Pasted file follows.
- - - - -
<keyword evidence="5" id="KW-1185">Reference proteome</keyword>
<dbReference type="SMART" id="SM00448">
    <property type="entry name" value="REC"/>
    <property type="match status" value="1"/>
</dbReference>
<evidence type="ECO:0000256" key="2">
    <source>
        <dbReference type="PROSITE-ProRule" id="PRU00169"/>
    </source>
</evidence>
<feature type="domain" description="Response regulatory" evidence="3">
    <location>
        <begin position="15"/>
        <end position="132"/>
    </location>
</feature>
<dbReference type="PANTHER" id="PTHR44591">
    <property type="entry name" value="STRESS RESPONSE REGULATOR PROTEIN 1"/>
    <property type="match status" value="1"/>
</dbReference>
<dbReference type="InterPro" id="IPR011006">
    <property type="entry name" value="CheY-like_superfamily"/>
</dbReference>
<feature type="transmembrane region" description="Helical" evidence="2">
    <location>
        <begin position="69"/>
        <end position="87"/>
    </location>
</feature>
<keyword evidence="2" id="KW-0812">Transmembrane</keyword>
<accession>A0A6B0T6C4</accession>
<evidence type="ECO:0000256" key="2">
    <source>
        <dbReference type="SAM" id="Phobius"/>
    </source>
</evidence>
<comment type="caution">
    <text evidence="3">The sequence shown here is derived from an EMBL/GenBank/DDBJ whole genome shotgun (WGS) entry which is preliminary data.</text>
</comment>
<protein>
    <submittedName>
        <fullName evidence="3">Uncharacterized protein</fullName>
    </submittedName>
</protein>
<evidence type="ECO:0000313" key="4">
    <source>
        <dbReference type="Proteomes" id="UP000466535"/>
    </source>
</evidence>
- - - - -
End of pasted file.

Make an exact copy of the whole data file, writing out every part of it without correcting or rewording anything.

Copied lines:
<keyword evidence="5" id="KW-1185">Reference proteome</keyword>
<dbReference type="SMART" id="SM00448">
    <property type="entry name" value="REC"/>
    <property type="match status" value="1"/>
</dbReference>
<evidence type="ECO:0000256" key="2">
    <source>
        <dbReference type="PROSITE-ProRule" id="PRU00169"/>
    </source>
</evidence>
<feature type="domain" description="Response regulatory" evidence="3">
    <location>
        <begin position="15"/>
        <end position="132"/>
    </location>
</feature>
<dbReference type="PANTHER" id="PTHR44591">
    <property type="entry name" value="STRESS RESPONSE REGULATOR PROTEIN 1"/>
    <property type="match status" value="1"/>
</dbReference>
<dbReference type="InterPro" id="IPR011006">
    <property type="entry name" value="CheY-like_superfamily"/>
</dbReference>
<feature type="transmembrane region" description="Helical" evidence="2">
    <location>
        <begin position="69"/>
        <end position="87"/>
    </location>
</feature>
<keyword evidence="2" id="KW-0812">Transmembrane</keyword>
<accession>A0A6B0T6C4</accession>
<evidence type="ECO:0000256" key="2">
    <source>
        <dbReference type="SAM" id="Phobius"/>
    </source>
</evidence>
<comment type="caution">
    <text evidence="3">The sequence shown here is derived from an EMBL/GenBank/DDBJ whole genome shotgun (WGS) entry which is preliminary data.</text>
</comment>
<protein>
    <submittedName>
        <fullName evidence="3">Uncharacterized protein</fullName>
    </submittedName>
</protein>
<evidence type="ECO:0000313" key="4">
    <source>
        <dbReference type="Proteomes" id="UP000466535"/>
    </source>
</evidence>